Spielberg brings on the hand held cameras to follow the soldiers throughout the first 30 minutes to make the audience confused and disorientated and to feel even more involved with the action. On landing, many soldiers fall into the sea below beginning the underwater sequence. As the camera drifts underwater, the audience are given a false sense of safety from the above chaos; it can also add disorientation towards them as the sea appears calmer less chaotic. The sound becomes muted separating the audience from what is happening above, making it seem calmer and safer. The mid shot of man being killed underwater shows that there’s no escape from what is above.
In the third scene, Spielberg endeavours to concentrate on Miller, as he is seen as the main protagonist. He uses him to make the audience feel like they are following him as one of the soldiers, to experience and explore the dangers and horrors of the D Day landings. As Miller arrives at the beach, he is shell shocked by the attack. The camera zooms into a close up of him in slow motion; giving the audience a sense of disorientation and it creates the idea of helplessness within him. Spielberg purposely put in the non-diagetic whistle that overlaps Miller’s shell shock state as a device to get into Miller’s mind. They can only hear the faint sounds of destruction around him and the shouts from men screaming from pain and agony. It highlights how the soldiers become numb and acted only on instinct.
Spielberg works to show the horror of war. He emphasises the suffering and pain that the soldiers are feeling, as seen through Miller’s eyes. Miller sees a mid shot of a man trying to look for the missing part of his arm that has just been recently blown off. This shows the audience how devastating war was and how the soldiers could not think rationally during it, that it was all based on instinct.
As we move up the beach with Miller, the audience get another visceral image. This shot is a close up on a man’s intestines, it shows the cruelty of war was almost barbaric and that everyone is fallible. The soldier’s cries of ‘momma’ are hugely poignant as he seeks protection and care that is clearly unavailable, which makes the audience feel sympathy for him, as he is helpless. The bright red of his blood shows the vitality of life and it contrasts with his white skin as it shows a young man killed in his prime. Spielberg uses a POV shot of Miller as we move further up the beach with him. He does this so that the audience can indentify with him. As they get closer to the German forces, Miller’s tactical intelligence is shown to the audience as he makes the mirror. This shot shows how tactical he is and his responsibilities, therefore making the audience respect him and trust him as he advances.
Spielberg uses colour to communicate the horrors of the D Day landings. Throughout the battle scene, the colour is a dull sepia; this complete loss of hope and exhaustion as the battle advances. There is a lot of aggressive shouting, as men, drowned out by gunfire and explosives shout out expletives. It highlights the anger and desperation that the soldiers are feeling. The repetition of phrases such as “Grenades! Grenades!” shows the panic that they are feeling during battle. One shot that is seen near the end of the battle is a close up of a soldier kissing his cross and saying a religious phrase before he kills someone. This shot can debate whether religion should be used in war and whether it can justify atone killing.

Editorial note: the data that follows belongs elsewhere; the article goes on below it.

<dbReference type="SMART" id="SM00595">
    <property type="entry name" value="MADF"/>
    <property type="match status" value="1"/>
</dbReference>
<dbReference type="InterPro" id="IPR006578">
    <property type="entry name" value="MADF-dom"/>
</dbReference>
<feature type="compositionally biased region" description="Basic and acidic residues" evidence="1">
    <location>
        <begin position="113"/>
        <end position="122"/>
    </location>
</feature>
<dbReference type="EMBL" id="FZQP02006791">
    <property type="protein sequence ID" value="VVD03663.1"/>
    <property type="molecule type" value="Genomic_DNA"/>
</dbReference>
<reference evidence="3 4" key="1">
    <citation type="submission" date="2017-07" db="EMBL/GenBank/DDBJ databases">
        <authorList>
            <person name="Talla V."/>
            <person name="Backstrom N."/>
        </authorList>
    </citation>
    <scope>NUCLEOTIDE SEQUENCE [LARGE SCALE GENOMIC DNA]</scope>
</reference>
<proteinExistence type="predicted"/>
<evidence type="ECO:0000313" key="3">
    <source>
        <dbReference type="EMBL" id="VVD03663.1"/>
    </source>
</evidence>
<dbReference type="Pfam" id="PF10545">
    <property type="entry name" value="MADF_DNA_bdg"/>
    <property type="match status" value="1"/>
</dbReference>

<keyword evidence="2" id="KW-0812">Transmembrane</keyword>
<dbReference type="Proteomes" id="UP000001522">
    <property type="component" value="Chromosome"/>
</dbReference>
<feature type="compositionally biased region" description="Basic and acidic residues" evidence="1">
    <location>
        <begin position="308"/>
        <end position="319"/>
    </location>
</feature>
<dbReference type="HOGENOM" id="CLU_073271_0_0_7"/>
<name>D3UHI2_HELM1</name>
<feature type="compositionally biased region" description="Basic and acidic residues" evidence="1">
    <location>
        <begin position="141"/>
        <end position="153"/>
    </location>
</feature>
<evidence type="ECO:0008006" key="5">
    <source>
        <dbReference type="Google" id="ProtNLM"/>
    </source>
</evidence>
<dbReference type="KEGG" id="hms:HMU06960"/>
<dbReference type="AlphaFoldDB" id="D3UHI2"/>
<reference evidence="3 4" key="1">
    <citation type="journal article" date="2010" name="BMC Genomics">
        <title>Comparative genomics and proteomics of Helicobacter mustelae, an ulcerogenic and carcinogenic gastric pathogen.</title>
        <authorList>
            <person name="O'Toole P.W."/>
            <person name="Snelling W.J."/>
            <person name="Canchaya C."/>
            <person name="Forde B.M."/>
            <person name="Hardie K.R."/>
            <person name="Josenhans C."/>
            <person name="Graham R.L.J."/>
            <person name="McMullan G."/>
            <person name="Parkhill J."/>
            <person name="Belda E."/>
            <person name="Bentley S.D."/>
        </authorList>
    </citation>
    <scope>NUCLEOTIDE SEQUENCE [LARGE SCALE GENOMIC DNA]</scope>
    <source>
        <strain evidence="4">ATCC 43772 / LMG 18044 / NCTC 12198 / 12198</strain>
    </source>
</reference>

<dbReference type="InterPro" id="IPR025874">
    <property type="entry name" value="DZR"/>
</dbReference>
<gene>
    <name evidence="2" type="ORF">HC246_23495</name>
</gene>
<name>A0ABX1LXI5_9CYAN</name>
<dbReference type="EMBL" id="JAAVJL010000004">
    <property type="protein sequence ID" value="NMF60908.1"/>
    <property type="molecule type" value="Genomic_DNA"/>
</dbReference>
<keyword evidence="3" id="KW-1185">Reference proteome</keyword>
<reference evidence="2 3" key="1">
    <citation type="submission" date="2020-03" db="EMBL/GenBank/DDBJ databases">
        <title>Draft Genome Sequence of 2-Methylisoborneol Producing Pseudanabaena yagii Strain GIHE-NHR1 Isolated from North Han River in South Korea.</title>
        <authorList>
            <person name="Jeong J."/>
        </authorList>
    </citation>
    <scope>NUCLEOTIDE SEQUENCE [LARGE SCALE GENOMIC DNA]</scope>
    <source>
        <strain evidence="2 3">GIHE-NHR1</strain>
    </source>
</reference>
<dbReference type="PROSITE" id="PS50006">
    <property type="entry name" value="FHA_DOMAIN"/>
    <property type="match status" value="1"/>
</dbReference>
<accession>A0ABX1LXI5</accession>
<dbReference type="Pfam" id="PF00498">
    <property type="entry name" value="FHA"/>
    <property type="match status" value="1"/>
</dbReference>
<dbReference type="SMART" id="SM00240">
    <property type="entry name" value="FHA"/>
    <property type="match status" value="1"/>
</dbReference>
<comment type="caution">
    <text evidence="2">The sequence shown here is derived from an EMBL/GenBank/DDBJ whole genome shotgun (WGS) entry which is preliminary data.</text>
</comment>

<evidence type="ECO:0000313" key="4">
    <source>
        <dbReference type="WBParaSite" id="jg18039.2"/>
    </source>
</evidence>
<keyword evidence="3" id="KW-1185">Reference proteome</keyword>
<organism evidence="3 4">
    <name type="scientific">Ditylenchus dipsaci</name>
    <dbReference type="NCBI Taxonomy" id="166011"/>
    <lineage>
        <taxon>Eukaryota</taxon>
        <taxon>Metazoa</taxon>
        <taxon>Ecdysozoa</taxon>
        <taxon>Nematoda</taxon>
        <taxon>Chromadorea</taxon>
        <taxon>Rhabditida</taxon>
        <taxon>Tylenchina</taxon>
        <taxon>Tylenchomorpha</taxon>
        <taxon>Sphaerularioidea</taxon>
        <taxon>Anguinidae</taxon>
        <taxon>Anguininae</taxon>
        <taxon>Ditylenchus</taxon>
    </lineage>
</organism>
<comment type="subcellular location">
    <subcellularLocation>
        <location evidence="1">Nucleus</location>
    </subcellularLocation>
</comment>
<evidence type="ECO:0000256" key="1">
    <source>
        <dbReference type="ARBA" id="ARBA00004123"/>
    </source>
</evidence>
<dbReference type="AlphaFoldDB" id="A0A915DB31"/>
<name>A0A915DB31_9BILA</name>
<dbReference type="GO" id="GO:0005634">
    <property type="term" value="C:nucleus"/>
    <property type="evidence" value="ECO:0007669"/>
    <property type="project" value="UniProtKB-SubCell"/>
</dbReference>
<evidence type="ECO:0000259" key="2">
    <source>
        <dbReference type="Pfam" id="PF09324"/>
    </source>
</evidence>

As the Allied Forces start to gain power over the German defences, ceasing the horrific battle in the process, Spielberg takes the time to let the audience reflect on the violence and horrors of war, and its sheer futility. He allows them to realise how time has changed the perception of what happened in the battle and, along with it, realise man’s fallibility. A key piece of dialogue that is spoken by one of the soldiers after they had set alight to the German forces base is “Don’t shoot let them burn”. This piece of dialogue shows how the soldiers through the battle have soon become sadistic towards the Germans to a point of them wanting to torture them. Soon after the allied forces had taken over the German defences, one Jewish soldier begins to cry over a Hitler youth knife. His tears are filled with the loss of hope, revenge is seen to not offer redemption. Spielberg shows this to the audience to once again emphasis the futility of war, as retribution can never be achieved during such a brutal battle.
In the very last scene of the first 30 minutes, Spielberg enforces a sense of lament and reflection for the audience. This shot then leads up to an ECU on Miller’s eyes; this replicates the close up on the old man’s eyes at the beginning of the film. It humanises him and emphasises the brutality he has viewed, it personalises war. The scene eventually ends with a crane shot of Omaha beach; this is to show the audience the futility of life and the full damage war creates, as it not only does it destroy man it also destroys nature as we see the sea turning red due to the blood.
It reinforces the magnitude of lives and blood lost during the battle to a point that the sea turns red. The diagetic sound of the waves soon begins to become calmer as the fighting has ended; they soon start to fade out as the gentle music takes over. The music is the same as the music from the beginning, giving a patriotic atmosphere. Spielberg deliberately did not put any music in the battle because he wanted to allow the scenes to be more visceral and to have the audience experience the battle in every direct way.
In conclusion, Spielberg has skilfully communicated the horrors of the D Day landings during the opening battle scene. He shows the audience the true and respectful side of war. By combining the key techniques of camera angles, sound, dialogue, colour and tracking of Miller, he is able to bring out all the emotions and pain felt by the soldiers and create visceral scenes to impart the horror of the D Day landings. He made it seem realistic and true to the memories of what the battle was really like for the people in it and to help the audience experience the horrors and dangers of what they went through.